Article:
Alex Kozinski

I don’t get it. Why isn’t eminent domain the right answer? Why isn’t this the answer to any other decision the government makes when it makes a mistake? Maybe it shouldn’t have built BART there. Why aren’t you complaining about the fact that they built BART?

David Friedman

But surely the solution to the problem he is raising is one you’ve already pointed out. You ought to be able to have a class action suit against the governmental action that did it by all of the people who suffered small injuries due to the indirect effect. You’ve told us that is the reason we need class action.

Alex Kozinski

Not just in Oakland but in Piedmont too. They are affected, aren’t they? Why isn’t the problem you’re posing is throw the bums out? Instead you make him governor.

David Theroux

I think this gentleman was next.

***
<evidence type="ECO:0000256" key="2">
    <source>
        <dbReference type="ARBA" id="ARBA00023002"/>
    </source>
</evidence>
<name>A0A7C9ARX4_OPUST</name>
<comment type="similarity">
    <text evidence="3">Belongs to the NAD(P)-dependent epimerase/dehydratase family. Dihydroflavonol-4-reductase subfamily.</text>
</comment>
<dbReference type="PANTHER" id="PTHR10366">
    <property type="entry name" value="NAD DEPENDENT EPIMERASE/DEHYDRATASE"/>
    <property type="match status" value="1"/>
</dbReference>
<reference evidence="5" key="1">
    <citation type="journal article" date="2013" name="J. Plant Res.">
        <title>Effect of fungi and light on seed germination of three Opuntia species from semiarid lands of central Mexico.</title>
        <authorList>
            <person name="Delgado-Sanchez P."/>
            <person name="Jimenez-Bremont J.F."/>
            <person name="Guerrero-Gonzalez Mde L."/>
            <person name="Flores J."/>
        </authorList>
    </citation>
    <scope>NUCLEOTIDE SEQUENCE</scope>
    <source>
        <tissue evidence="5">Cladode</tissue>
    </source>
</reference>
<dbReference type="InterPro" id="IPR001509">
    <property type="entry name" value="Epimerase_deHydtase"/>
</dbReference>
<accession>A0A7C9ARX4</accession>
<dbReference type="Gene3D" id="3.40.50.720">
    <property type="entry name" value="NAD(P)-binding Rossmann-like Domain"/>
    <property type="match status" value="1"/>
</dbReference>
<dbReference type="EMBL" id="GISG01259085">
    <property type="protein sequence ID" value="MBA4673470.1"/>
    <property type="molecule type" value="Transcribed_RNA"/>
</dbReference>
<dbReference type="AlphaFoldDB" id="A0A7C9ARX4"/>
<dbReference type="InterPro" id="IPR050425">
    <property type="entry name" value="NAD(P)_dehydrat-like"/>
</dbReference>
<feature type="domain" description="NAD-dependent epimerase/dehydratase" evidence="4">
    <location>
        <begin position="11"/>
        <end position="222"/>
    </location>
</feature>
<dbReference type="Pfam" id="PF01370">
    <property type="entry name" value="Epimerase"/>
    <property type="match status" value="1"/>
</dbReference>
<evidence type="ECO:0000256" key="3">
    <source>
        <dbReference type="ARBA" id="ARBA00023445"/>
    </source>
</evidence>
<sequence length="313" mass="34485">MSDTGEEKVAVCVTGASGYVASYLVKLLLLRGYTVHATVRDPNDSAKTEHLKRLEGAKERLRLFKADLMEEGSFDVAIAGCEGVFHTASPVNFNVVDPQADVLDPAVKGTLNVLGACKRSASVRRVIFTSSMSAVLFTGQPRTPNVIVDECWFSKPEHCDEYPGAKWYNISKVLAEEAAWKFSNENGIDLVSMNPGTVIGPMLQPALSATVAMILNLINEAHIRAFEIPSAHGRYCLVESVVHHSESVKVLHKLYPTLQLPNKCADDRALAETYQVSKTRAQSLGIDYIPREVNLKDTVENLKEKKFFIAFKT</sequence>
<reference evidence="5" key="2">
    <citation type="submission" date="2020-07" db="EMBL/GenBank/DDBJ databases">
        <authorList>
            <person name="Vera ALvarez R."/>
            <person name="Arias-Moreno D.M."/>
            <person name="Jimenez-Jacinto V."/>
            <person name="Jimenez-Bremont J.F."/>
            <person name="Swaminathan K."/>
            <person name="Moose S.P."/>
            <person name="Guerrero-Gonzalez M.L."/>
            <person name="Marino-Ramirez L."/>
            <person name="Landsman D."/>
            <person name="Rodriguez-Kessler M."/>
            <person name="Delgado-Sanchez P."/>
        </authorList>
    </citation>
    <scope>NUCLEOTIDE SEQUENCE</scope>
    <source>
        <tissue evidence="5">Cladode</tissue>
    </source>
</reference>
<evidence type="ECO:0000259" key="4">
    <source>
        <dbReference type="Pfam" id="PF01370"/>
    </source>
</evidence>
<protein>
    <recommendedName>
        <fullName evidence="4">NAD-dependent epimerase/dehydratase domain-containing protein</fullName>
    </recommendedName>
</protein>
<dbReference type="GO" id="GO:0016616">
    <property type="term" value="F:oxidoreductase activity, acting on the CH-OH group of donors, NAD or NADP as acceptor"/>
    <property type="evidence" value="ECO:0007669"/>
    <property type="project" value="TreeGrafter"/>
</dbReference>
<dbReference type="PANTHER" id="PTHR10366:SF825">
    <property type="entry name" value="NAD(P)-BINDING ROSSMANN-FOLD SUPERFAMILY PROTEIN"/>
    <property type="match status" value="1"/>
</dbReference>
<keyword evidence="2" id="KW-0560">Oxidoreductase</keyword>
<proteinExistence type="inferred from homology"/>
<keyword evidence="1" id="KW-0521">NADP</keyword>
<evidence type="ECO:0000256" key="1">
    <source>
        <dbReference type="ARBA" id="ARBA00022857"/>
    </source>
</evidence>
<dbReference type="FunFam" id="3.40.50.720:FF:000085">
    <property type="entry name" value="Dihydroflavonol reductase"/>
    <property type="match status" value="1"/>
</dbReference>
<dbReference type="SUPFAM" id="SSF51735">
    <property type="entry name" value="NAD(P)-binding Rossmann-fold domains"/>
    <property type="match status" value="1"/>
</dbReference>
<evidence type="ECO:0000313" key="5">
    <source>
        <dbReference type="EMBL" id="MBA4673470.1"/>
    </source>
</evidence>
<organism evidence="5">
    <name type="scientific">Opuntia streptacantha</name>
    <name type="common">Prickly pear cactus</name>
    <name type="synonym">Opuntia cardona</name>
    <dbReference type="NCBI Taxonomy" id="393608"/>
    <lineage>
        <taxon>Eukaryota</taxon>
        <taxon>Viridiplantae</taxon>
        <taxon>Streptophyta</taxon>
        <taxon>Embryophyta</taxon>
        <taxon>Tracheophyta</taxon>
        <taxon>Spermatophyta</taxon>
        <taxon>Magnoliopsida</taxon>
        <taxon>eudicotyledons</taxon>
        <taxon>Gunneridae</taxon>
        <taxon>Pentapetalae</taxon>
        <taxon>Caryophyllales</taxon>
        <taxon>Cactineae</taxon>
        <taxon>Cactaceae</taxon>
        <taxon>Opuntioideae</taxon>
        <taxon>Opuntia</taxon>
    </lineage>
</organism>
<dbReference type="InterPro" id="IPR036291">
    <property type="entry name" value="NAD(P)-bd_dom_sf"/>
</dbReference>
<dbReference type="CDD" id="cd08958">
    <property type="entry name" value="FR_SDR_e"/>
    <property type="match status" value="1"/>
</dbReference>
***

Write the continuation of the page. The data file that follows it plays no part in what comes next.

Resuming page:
Participant

Before I ask my question, I should note that I’m a graduate of the University of Chicago and turned down admission to their law school.

I turned them down, yes sir. I came out to sunny California instead. I also have pending a case in a local county and state court on adverse condemnation, and I’m one of the lead plaintiffs in a pending class-action suit in southern California, which might run up in front of Your Honor at some point, so I won’t comment further. The question I have pertains to a word I only heard once, and that was from Judge Kozinski. That was “jury.” My question—really for Mr. López and Mr. Friedman, and perhaps Judge Kozinski if he wants to jump in on it—is about the incentives for the people in the jury. When I have a client come in for a case, I think about what the law is, what the judge might do, who is the judge I’m going to be in front of—which can be a big factor—but also, what is a jury going to make of this thing? What is the jury going to make of my client, and what are their incentives for deciding one way or the other? I’d like to have an answer to that so I can have better trials.